Coronavirus: African debt freeze may hurt future access to markets
The fact of the matter is African countries will need some form of sizeable fiscal expansion in order to address the most pressing issues emanating from the COVID-19 pandemic, which for the time being, has yet to take hold with the same severity as witnessed in other parts of the world.
These measures must primarily target infrastructure: first, to bolster critical healthcare services; and second, in the form of government assistance in the primary utility sector to ensure unrestricted access to water and electricity following implementation of requisite lockdown protocols.
Furthermore, funding should also be made available to the private sector as a backstop to the inevitable economic contraction driven by a freeze in real economic activity.
Moratorium on debt repayments “is not as critical”
The issue of a moratorium or a ‘standstill’ on debt repayments as suggested is not as critical in relation to the aforementioned needs, and more importantly, would greatly compromise the future access of African economies to international markets.
Such a standstill would be perceived as a default, and no matter the severity of the current shock, it would inflict great damage over the long run. Private markets themselves ought to be the ultimate provider of productivity enhancing capital that is so critical for the continued development on the continent.
As an example, the ability for countries such as Benin and Ghana to access capital markets over the past year at 5.75% for seven years (EUR500m), and 8.875% for 40 years (US$750m), respectively, is a testament to the favourable conditions from which African nations have benefited. It would be wise not to jeopardize such a milestone at this juncture.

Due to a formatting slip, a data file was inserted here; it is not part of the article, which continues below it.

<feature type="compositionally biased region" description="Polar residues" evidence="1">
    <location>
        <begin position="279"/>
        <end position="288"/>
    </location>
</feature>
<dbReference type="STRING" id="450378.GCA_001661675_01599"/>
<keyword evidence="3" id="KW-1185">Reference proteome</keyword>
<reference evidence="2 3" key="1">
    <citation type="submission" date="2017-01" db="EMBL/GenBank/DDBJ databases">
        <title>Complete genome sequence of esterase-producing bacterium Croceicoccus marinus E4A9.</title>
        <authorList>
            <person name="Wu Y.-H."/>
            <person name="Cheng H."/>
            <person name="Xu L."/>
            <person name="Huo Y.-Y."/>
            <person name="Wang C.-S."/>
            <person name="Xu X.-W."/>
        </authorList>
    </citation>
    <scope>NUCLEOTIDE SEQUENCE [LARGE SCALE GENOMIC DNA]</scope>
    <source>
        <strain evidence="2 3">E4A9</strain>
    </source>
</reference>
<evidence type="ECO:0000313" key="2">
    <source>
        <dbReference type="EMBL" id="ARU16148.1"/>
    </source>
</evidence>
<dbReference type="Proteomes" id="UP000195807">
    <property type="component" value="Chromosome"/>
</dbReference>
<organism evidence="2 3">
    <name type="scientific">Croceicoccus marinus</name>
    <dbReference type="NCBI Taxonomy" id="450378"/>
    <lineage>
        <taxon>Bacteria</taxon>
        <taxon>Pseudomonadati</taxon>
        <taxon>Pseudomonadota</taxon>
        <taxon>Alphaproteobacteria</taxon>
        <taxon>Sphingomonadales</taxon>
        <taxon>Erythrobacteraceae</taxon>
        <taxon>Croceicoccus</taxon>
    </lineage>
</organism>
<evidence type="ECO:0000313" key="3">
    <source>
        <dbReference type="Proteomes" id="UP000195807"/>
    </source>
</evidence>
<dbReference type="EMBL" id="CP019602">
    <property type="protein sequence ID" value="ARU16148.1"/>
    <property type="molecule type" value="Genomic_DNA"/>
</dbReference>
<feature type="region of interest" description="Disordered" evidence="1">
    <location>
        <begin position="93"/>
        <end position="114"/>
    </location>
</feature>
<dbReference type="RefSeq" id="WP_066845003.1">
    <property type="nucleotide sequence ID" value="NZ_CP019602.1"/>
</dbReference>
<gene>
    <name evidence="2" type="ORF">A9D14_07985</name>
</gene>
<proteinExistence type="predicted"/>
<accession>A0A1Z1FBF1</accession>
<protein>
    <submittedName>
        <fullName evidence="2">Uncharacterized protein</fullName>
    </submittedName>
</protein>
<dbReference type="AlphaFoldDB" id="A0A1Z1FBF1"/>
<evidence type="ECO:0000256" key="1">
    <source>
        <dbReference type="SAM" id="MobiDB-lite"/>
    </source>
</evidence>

The issue of Eurobond debt repayment could instead be addressed as part of a comprehensive package that includes, most importantly, a fiscal backstop aimed at addressing the current and incoming economic challenges facing Sub-Saharan African countries as outlined above.
Such funds could be disbursed to the countries in need by multilateral institutions in the form of a 10-year zero coupon debt at a cost of say 1% (as merely one possibility).
Nigeria is a case in point, which recently requested $6.9bn of multilateral financing from the IMF, World Bank and African Development Bank to combat the brewing coronavirus crisis. Part of the request would be used to establish a $1.2bn COVID-19 crisis intervention fund to upgrade healthcare facilities and provide intervention funds to states. Such an amount needs to be compared to its external debt servicing commitments which will average less than $750m over the next 48 months.
If Africa is to wean itself from its long-standing dependency on donors and multilateral funds to finance its economic development, it needs to evolve towards market-based financing.
With principal and interest commitments on all outstanding Sub-Saharan Africa Eurobonds tallying approximately $5bn per year over the next 48 months, such “relief” as proposed would be a high price to pay to compromise the region’s hard-earned access to international capital markets and unhindered future development.